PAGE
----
Waist Deep in the Big Muddy?

Listener 25 February, 1991

Keywords: Growth & Innovation; Labour Studies; Macroeconomics & Money; Social Policy;

A popular folk song on US campuses in the late 1960s was Pete Seeger’s “Waist Deep in the Big Muddy”. It described how one night an army platoon attempted to ford a swamp-river. The commander said he knew where he was going. It was just a matter of pushing on. Some of his troops were less certain, but were exhorted with such phrases as “don’t be a nervous nellie” and just show a little determination”.

So, encumbered with their heavy equipment, they struggled ankle deep …knee deep …waist deep …to shoulder deep. The inevitable happened. The commander suddenly disappeared; the rest turned around and got out.

The following day, as they recovered the drowned body trapped in quicksand, the .troops realised their commander had not really known as much about the swamp-river as he claimed.

The song was popular because of its parallel with Vietnam. Step by step, presidents Kennedy and Johnson had got the people of the United States into the terrible swamp of Vietnam. Each step was accompanied by exhortations to ignore nervous nellies and show determination, for soon the battle would be turned. And each step led further into the catastrophic mire.

I have been reminded of that song a number of times in the last few months, not least after having read Treasury’s Briefing to the Incoming Government: 1990.

Most government agencies brief their incoming minister, but the Treasury briefing is grander -to the whole government. I expected it to account for the performance of the economy over the previous six years and explain how we got in such a terrible economic swamp. Its 1984 post-election briefing did. But to do so this time posed a problem for the Treasury. It was its advice that was being taken in the 1984-90 period: like the battle commanders in Vietnam, it was leading us into the swamp.

So Treasury avoids a serious review and gets on with its policy prescriptions. Even here the omissions are surprising. The incoming government, committed to growth, must have been dismayed by Treasury’s advice on the subject. There is none. Like the fox who could not get the grapes, Treasury apparently has decided that growth is no longer a matter worthy of pursuit.

What it did decide was that the government had to pay more attention to its fiscal position. This is a pleasant change from its 1984 advice, when it told the government that it did not need to worry so much about the government deficit if it floated the exchange rate. Six years ago economists told the Treasury it was talking nonsense, and the 1990 briefing agrees. Nevertheless, the quality of the macro-economic advice in 1990 is worse than in 1984. As one senior economist, nameless because he wants to keep his job, remarked to me, this year’s advice is “pathetic”,

There is a long chapter on social spending {which heavily influences the fiscal position), I thought the approach was more moderate than the 1987 briefing, with its undergraduate essay on the ideology of social policy, But the 1990 section is still tough, as you would expect from any Treasury anywhere in the world. Controlling expenditure is the universal Treasury nightmare.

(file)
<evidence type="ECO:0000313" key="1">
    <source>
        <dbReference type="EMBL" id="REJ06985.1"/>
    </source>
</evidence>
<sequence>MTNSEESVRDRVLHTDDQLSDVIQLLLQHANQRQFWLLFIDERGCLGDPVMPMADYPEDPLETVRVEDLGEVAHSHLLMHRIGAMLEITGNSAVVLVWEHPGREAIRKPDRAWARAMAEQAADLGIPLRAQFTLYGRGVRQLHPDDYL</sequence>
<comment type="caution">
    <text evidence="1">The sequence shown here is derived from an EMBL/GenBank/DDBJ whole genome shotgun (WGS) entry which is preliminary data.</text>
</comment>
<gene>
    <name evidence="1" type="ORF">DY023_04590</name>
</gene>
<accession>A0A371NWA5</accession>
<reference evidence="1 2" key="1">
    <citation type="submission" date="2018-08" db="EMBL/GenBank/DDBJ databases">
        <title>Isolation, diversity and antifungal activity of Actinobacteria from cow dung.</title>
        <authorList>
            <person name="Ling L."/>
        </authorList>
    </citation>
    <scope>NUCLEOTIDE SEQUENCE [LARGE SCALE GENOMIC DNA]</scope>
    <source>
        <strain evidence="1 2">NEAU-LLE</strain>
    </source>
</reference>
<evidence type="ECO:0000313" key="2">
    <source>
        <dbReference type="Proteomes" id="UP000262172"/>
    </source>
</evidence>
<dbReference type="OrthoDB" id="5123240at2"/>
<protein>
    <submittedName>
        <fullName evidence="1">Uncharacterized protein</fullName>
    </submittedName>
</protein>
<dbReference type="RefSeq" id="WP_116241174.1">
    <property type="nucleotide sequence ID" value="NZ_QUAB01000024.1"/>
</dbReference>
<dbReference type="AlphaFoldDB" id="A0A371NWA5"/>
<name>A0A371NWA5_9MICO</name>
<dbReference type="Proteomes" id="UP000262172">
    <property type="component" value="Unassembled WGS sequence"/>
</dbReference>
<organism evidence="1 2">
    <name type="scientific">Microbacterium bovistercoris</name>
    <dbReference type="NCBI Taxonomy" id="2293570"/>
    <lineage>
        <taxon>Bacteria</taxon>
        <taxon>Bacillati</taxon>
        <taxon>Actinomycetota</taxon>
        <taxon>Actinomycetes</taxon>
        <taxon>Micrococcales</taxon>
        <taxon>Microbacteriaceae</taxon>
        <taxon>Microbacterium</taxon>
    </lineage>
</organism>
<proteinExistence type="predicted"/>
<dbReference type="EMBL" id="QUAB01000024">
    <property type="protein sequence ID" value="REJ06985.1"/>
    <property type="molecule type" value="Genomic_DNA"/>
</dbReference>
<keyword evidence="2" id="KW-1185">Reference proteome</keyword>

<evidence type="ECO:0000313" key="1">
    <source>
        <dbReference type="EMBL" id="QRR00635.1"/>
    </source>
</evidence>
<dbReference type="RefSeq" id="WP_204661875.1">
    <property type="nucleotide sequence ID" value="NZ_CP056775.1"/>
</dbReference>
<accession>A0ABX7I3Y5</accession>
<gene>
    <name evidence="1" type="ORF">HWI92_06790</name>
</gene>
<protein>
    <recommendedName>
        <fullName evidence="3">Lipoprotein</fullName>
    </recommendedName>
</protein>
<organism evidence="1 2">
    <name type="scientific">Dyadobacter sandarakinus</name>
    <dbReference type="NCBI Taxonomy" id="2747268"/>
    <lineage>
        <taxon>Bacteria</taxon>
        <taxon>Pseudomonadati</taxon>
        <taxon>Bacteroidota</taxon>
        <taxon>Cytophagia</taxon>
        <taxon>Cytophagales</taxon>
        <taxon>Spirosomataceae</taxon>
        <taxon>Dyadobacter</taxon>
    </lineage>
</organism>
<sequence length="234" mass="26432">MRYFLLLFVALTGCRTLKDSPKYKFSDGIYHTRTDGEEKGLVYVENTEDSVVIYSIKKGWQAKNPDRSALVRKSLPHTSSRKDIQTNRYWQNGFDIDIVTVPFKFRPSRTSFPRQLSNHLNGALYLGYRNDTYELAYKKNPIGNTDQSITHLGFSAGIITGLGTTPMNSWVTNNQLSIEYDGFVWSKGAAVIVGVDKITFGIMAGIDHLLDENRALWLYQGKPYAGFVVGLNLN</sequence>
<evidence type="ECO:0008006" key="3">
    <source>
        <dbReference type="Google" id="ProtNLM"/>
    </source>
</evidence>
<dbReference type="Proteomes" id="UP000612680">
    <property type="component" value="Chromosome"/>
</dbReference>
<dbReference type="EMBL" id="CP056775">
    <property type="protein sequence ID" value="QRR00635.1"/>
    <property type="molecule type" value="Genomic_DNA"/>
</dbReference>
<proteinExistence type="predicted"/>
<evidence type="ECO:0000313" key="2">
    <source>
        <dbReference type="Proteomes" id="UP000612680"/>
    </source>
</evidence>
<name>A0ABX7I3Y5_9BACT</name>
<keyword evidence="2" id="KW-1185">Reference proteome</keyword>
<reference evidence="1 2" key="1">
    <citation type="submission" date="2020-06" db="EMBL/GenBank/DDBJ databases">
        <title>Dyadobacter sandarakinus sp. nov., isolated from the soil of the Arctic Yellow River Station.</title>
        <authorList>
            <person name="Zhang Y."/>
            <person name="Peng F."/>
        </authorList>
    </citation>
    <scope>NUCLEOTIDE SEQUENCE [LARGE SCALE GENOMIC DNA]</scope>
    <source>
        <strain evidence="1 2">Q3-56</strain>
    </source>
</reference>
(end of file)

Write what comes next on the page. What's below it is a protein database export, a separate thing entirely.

The 1990 briefing even recognises that income deprivation exists in New Zealand (before the December benefit cuts). A background paper, released shortly after, shows the Treasury thinking on the issue is about where social research was 15 years ago.

Perhaps this is a consequence of the Treasury isolating itself from the mainstream of New Zealand intellectual life,) But at least it now recognises the problem of poverty.

The chapter on the labour market is worthy of a separate review. The briefing is contemptuous of the Labour Relations Act: a “limited reform …achieving limited ends”, The Treasury colonels clearly favour unlimited reforms aimed at achieving unlimited ends. The quote precisely places Treasury in the political spectrum.

One of the outstanding books written in New Zealand was Karl Popper’s The Open Society and Its Enemies. Popper supports piecemeal social engineering: limited reforms for limited ends. He is scathing about the authoritarians of the left and of the right with their unrealistic blueprints for total revolutionary change. Yet that is the sort of advice Treasury gives on the labour market.

The message of the briefing is “don’t be a nervous nellie”, “show a little determination”, “follow me”, “even though we are in it up to our necks, I know where we are going”,

Seeger describes “The Big Muddy” as a love song, recalling George Sand’s, “We must not forget this indignation, which is one of the most passionate forms of love.”

Colin James’s description of the Rogernomics revolutionaries as the “Vietnam generation” showed a poor understanding of what the 1960s dissenters were about. They were elsewhere on the river-swamp. The last verse of that song (slightly amended) goes:

Well, I’m not going to point to any moral,
I’ll leave that for yourself,
You’re still walking, you’re still talking,
You’d like to keep your health.
But every time I read the Treasury papers,
Them old feelings come on.
We are waist deep in the big muddy,
The great foll says to push on.